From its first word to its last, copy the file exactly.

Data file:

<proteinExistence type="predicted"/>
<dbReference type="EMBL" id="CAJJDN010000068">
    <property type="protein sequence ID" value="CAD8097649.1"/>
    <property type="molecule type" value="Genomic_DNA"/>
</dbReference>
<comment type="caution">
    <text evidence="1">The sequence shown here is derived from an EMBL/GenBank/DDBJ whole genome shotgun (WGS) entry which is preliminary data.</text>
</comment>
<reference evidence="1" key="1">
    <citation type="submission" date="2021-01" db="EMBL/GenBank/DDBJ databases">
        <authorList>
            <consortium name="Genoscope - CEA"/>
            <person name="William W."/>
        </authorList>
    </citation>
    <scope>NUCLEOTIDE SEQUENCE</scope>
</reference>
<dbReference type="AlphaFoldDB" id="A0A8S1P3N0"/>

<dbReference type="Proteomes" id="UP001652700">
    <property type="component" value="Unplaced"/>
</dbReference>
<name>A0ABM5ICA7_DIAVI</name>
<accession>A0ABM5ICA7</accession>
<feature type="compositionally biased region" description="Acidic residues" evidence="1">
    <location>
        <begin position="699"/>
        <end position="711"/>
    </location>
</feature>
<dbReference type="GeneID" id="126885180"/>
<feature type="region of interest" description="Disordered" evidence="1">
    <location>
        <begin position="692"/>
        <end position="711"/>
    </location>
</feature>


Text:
<proteinExistence type="predicted"/>
<dbReference type="EMBL" id="CAJJDN010000068">
    <property type="protein sequence ID" value="CAD8097649.1"/>
    <property type="molecule type" value="Genomic_DNA"/>
</dbReference>
<comment type="caution">
    <text evidence="1">The sequence shown here is derived from an EMBL/GenBank/DDBJ whole genome shotgun (WGS) entry which is preliminary data.</text>
</comment>
<reference evidence="1" key="1">
    <citation type="submission" date="2021-01" db="EMBL/GenBank/DDBJ databases">
        <authorList>
            <consortium name="Genoscope - CEA"/>
            <person name="William W."/>
        </authorList>
    </citation>
    <scope>NUCLEOTIDE SEQUENCE</scope>
</reference>
<dbReference type="AlphaFoldDB" id="A0A8S1P3N0"/>

<dbReference type="Proteomes" id="UP001652700">
    <property type="component" value="Unplaced"/>
</dbReference>
<name>A0ABM5ICA7_DIAVI</name>
<accession>A0ABM5ICA7</accession>
<feature type="compositionally biased region" description="Acidic residues" evidence="1">
    <location>
        <begin position="699"/>
        <end position="711"/>
    </location>
</feature>
<dbReference type="GeneID" id="126885180"/>
<feature type="region of interest" description="Disordered" evidence="1">
    <location>
        <begin position="692"/>
        <end position="711"/>
    </location>
</feature>